I for one don’t feel off during the off season, but hey I don’t own a business. Soon I-5 will begin to pump visitors into our valley. A trip to Europe by air, a weekend in L.A., up the road to see a friend all start with this nation-spanning interstate. To those passing through, we are represented along this artery as Food-Gas-Lodging, the bare necessities. Just by virtue of having these beacons of roadside respite we will always be somewhat of a tourist community. Here’s some of what keeps blinkers beating on exits nine through 30.
As soon as breaths are caught on the decent from the hair-raising Siskiyou summit, they are once again taken by the forested hills along the horizons. You can almost hear a shocked Californian point out that people actually live here. A mile past plains of farms and vineyards lies a surprisingly busy little town with the tallest building you’ve seen since you last stopped for the night. As you continue, you find the following on your left: a wall of willows shading a mobile home park, an old sandlot that seems forgotten and a rest area where Christian fellowships hand out free coffee.
Just past the 19 there are some cool old abandon houses on both sides. As you pass exit 24 you can see an old abandon factory outlet mall, where people still buy products with Big Dogs on them. On the other side of this exit there is a new Home Depot with a few new homes being built to support it. Soon things will feel busier, up on the right a great compound sits on the top of the hill. Even to those who don’t know, it could be where the valley sends its honored citizens to sit atop the hill and their children with binoculars. On the left, the countries first “Home Town Buffet”, the place that settled that age-old quantity vs. quality debate for you, once and for all.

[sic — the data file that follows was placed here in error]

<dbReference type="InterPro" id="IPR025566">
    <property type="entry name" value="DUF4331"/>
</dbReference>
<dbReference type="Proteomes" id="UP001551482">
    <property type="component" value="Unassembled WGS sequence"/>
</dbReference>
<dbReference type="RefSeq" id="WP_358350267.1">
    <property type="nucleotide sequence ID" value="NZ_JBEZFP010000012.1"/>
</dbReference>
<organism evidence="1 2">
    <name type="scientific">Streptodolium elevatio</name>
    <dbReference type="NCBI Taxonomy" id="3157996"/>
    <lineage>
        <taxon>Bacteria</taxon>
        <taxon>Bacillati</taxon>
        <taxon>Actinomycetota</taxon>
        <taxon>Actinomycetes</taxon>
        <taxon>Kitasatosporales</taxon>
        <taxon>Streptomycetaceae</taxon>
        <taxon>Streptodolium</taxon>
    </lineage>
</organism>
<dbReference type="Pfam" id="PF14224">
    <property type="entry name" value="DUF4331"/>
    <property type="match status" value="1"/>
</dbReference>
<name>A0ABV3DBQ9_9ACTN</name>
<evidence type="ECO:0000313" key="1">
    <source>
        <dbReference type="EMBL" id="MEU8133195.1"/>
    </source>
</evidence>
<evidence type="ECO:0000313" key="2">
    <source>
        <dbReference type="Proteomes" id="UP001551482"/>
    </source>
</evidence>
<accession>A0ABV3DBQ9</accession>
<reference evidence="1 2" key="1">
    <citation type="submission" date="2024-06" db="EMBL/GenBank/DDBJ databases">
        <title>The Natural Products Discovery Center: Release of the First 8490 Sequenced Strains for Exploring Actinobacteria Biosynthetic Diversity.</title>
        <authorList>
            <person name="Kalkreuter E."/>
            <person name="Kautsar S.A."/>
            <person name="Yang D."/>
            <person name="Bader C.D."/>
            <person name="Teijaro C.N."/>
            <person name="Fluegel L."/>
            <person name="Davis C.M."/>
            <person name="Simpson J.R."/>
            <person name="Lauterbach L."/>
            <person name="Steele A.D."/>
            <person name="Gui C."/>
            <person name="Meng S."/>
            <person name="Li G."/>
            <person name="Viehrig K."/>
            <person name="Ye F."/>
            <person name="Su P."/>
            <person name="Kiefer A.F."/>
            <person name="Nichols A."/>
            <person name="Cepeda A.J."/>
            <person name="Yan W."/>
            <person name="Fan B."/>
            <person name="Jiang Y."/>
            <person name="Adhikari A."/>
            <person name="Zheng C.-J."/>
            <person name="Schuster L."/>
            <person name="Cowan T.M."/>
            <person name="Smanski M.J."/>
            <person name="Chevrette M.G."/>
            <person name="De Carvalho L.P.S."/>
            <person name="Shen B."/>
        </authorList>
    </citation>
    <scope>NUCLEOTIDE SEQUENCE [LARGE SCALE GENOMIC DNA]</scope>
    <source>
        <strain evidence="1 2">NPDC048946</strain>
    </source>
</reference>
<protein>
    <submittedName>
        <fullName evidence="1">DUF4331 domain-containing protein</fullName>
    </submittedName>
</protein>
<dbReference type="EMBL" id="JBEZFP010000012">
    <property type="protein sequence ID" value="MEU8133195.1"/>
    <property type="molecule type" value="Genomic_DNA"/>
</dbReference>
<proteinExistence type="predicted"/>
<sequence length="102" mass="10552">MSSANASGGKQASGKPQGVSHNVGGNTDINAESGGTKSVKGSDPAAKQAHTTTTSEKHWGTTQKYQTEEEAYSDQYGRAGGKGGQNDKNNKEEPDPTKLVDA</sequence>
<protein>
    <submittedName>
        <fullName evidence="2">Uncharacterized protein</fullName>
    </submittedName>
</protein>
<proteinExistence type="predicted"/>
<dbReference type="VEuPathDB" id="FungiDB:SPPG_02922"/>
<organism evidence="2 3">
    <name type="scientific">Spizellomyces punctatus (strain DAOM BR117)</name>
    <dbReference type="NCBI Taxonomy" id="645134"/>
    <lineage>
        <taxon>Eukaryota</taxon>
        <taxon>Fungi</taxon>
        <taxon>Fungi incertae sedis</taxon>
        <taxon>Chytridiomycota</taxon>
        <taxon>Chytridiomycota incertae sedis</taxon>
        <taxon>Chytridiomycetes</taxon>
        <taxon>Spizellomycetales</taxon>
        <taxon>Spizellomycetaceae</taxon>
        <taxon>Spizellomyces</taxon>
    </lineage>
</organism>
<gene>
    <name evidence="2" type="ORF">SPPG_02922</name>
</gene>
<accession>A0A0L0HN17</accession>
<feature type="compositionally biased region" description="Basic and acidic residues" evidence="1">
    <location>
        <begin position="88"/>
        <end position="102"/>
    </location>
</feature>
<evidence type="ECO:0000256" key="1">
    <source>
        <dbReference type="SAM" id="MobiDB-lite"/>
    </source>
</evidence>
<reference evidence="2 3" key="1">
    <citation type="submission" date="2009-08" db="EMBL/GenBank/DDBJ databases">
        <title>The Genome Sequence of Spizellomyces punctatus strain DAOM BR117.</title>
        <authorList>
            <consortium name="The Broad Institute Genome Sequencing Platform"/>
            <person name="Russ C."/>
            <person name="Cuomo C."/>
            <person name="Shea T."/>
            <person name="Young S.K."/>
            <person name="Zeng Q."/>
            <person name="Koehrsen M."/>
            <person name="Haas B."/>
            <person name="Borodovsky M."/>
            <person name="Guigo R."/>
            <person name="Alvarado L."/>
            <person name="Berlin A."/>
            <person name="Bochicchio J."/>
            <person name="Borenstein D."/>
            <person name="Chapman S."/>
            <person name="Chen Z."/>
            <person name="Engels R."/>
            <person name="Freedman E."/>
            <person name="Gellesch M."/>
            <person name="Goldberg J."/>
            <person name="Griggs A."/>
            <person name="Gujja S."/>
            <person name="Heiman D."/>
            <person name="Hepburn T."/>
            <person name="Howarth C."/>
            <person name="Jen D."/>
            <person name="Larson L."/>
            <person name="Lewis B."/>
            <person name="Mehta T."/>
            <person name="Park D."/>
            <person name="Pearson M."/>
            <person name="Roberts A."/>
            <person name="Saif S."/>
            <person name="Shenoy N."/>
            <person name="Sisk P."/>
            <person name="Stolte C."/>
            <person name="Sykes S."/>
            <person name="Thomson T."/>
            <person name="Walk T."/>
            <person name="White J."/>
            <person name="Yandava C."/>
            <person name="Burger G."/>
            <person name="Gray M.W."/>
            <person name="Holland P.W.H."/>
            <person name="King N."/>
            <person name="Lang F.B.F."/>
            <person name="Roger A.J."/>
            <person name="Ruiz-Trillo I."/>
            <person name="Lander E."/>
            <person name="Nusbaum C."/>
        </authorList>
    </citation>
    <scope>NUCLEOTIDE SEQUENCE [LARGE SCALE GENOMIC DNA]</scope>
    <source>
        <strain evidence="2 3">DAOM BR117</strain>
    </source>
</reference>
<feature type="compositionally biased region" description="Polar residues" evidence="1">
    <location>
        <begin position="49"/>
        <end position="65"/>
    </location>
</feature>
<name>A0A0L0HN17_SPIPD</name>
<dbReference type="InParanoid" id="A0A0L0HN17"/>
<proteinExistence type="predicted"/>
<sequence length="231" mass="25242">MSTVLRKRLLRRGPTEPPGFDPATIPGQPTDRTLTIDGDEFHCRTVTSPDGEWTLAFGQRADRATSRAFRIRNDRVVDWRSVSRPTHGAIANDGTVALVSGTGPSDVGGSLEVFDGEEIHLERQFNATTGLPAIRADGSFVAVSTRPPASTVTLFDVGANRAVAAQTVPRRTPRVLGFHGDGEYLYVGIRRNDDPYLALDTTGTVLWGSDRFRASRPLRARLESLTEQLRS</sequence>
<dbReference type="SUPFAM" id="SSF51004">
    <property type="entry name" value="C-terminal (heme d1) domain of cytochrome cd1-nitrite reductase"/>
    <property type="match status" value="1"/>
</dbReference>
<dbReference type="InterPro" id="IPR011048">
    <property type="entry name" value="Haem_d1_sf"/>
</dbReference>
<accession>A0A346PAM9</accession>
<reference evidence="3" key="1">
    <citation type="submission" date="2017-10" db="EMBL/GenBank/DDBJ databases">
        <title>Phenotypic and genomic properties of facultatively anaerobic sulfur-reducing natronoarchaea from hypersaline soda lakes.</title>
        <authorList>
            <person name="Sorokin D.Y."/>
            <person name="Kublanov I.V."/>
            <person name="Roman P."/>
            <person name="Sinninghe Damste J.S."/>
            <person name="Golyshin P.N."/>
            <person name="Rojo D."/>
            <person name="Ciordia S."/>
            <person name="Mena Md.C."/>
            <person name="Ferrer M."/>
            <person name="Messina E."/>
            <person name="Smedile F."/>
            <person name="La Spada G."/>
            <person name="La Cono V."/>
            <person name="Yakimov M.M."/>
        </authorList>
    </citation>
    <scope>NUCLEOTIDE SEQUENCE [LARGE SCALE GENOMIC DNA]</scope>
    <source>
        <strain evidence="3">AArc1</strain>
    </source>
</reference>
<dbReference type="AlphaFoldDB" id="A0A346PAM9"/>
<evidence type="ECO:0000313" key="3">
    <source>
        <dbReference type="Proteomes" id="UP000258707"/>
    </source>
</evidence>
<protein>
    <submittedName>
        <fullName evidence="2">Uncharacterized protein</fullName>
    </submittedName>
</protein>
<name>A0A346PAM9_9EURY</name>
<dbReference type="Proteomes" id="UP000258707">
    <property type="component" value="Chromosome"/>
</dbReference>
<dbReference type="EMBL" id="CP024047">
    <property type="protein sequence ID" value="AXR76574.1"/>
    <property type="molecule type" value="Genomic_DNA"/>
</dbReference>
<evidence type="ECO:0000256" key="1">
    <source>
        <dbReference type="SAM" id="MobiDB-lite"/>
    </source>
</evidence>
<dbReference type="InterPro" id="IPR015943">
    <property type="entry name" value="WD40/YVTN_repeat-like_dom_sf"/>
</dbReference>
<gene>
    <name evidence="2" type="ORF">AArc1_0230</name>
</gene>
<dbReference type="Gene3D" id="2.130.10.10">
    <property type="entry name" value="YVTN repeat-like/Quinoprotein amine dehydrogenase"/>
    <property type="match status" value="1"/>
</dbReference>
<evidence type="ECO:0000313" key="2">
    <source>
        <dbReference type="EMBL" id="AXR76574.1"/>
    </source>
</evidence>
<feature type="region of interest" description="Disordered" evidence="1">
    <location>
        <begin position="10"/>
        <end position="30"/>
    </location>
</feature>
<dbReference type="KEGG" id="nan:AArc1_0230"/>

If you blink now you might miss the reassuringly named “Good Guys Guns” or the conspicuous yellow 24-hour adult shop. As you continue through the greater Medford area you see great strips of strip malls, and themed restaurants and wonder which exit you take to get to them, grudgingly waiting for the next one, exit 26, where the great Rogue Valley Mall is king. The mall eclipses the left side of the horizon, it screams “last place to stop for a George Forman grill for 150 miles,” in three understated stories. As you pass through little stretch you can see the famous “furniture row” at exit 30 where you can get a mattress, armoire, laz-E-boy, and carpet without having to change parking places. On the immediate right come the red, white and blue streamered Jackson County Fairgrounds and Fun Center and their unfortunate lack of blinking neon marquee. Last thing to watch for is the curiously misspelled “online auction.com” billboard on your left.